Would Jon Snow inherit in modern day Britain?
Posted on 4th September 2017
Finally after 6 years, 7 seasons and 67 episodes, fans of the Game of Thrones TV series, finally received proof that Jon Snow was in fact the rightful heir to the Iron Throne.
Jon Snow is the sole surviving male descendant of the Targaryen line. In the make believe world of Westoros, the line of succession follows the male line of descendants in order of birth.
Jon therefore triumphs his aunt Daenerys on the basis of gender, being the son of the son of Aerys Targaryen.
But how would he fair in modern day Britain if he was just an average man.
The rules of intestacy in the UK state the order of inheritance as:
- Surviving spouse or civil partner
- Children (birth and adopted – does not include step children)
- Siblings (or their children)
- Half siblings (or their children)
- Uncles and Aunts (or their children)
- Half uncles and aunts (or their children)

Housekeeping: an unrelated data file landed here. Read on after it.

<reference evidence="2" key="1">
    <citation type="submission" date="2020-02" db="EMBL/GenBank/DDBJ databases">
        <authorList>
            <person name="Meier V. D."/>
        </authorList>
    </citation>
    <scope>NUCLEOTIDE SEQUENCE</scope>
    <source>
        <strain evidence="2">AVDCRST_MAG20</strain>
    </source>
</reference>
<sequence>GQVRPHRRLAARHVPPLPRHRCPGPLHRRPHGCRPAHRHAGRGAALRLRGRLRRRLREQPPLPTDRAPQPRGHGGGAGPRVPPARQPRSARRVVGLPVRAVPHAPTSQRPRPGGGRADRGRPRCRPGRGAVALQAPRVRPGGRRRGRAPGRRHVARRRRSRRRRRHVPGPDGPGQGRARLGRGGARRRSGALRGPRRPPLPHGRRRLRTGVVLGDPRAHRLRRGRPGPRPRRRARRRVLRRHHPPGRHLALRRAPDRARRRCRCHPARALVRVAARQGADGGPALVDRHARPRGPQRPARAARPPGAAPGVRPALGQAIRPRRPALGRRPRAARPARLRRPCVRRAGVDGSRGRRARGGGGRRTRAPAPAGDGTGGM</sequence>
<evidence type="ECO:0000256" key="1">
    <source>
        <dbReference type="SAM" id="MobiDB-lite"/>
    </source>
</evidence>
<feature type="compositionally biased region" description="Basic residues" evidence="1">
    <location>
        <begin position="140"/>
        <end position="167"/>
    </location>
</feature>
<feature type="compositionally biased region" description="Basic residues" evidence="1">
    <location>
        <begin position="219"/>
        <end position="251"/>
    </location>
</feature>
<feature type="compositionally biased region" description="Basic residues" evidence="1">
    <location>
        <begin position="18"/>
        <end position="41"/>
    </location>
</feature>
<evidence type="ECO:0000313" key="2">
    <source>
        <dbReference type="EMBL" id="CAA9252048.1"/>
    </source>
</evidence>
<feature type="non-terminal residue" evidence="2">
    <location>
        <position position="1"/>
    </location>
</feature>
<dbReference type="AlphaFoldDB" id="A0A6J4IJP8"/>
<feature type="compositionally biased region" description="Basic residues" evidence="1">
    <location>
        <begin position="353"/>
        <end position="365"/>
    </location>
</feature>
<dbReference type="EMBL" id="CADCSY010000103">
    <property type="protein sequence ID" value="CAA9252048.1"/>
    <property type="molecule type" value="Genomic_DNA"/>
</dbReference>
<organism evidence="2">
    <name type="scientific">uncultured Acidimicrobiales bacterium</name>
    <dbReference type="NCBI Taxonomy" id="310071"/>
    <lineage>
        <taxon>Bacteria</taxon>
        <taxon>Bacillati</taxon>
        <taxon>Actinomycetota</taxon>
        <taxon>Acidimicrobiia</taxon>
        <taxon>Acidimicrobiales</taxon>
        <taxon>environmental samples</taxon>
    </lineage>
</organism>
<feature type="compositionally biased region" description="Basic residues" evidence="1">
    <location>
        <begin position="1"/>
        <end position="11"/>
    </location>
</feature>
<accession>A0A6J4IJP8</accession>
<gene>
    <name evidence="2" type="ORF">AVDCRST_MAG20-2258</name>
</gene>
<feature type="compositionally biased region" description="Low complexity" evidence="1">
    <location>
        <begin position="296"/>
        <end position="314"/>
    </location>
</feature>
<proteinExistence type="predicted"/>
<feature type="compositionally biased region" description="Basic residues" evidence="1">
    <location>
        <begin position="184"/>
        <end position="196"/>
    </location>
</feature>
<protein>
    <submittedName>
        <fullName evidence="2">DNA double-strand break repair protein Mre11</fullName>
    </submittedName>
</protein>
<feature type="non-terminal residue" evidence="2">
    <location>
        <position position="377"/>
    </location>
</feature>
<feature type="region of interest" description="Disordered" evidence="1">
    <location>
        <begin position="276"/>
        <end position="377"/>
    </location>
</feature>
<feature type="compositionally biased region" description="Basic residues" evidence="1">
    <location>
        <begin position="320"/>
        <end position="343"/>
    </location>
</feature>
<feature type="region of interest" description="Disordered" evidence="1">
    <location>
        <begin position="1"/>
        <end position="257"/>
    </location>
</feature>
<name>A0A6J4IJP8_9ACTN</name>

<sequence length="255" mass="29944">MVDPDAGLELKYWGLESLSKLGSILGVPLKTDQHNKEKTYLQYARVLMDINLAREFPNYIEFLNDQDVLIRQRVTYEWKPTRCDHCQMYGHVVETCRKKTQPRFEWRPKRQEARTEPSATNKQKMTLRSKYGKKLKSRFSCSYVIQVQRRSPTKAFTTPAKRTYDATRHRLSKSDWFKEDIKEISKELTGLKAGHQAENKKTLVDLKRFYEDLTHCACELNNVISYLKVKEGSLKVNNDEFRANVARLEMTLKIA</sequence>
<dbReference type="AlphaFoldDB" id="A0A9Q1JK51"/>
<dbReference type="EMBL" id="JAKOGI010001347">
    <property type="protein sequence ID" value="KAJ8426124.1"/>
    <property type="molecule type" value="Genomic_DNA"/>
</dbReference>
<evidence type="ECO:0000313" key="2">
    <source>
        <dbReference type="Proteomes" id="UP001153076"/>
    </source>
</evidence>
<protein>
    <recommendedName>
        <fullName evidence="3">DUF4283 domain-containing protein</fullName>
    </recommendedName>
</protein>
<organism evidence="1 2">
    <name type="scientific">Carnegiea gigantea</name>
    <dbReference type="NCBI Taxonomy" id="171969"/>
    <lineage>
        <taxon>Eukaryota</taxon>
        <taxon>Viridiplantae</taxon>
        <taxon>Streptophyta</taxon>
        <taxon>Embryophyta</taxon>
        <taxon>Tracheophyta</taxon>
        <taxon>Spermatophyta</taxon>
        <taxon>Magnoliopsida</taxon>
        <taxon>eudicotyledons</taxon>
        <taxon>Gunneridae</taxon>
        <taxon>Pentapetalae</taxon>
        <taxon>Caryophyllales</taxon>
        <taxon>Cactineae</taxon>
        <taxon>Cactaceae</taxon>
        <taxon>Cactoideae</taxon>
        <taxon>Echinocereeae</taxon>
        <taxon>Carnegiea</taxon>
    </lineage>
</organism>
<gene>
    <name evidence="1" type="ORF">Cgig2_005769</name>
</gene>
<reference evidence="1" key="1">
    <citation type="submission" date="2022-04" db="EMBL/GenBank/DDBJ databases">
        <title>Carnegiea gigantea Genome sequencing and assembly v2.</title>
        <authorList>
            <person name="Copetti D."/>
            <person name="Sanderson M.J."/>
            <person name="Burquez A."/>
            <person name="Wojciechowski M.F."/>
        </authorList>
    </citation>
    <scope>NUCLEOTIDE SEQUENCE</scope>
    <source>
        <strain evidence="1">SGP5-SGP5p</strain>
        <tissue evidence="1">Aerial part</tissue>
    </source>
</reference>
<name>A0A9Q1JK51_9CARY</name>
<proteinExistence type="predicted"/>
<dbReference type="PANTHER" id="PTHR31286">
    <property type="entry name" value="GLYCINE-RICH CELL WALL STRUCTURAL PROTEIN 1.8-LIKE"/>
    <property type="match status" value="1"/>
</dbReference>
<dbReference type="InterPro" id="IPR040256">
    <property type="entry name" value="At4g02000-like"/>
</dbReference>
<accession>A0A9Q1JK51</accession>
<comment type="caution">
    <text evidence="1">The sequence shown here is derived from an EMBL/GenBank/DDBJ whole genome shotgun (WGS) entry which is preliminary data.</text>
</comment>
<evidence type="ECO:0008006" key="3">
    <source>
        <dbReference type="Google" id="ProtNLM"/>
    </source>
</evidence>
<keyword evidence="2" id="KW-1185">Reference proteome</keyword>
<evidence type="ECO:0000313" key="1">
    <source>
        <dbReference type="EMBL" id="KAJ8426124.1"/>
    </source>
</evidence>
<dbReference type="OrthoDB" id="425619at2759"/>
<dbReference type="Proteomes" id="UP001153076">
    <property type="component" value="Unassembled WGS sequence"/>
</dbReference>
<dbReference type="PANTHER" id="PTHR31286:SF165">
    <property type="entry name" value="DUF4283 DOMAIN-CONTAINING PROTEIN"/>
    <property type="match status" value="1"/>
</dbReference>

- The Crown
It is important to note that unmarried couples have no standing in the above order and on this count modern day Britain is still trailing behind and no better than historic Westoros.
Therefore upon his grandfather’s death, on the basis that his grandmother had predeceased, his father would have inherited in equal shares with any surviving sibling. On the basis that his aunt, Daenerys, survived both her brother, she would have inherited the whole Targaryen estate. Jon therefore would not have inherited anything (unless specifically provided for in a Will).
Could this be changed?
If, despite having the better claim to the estate, Daenerys decided that she would forgo the same, then she could enter into a Deed of Variation to effectively allow a re-distribution of the estate. This however must be done within 2 years of death.
Could this be challenged?
Could Jon Snow bring a claim under the Inheritance (Provision for Family and Dependants) Act 1975?
The Act allows people in the following classes to make a claim against the estate for (reasonable) financial provision:
- Spouse/civil partner
- Former spouse/civil partner who has not remarried or enter into further civil partnership
- Co-habiting partner (living with the deceased for at least 2 years prior to death)
- Children (can include step children)
Jon therefore would not be in a position to make a claim, as a grandchild, unless he was being maintained by his grandfather, or he had been brought up as a child of the family by his grandfather.
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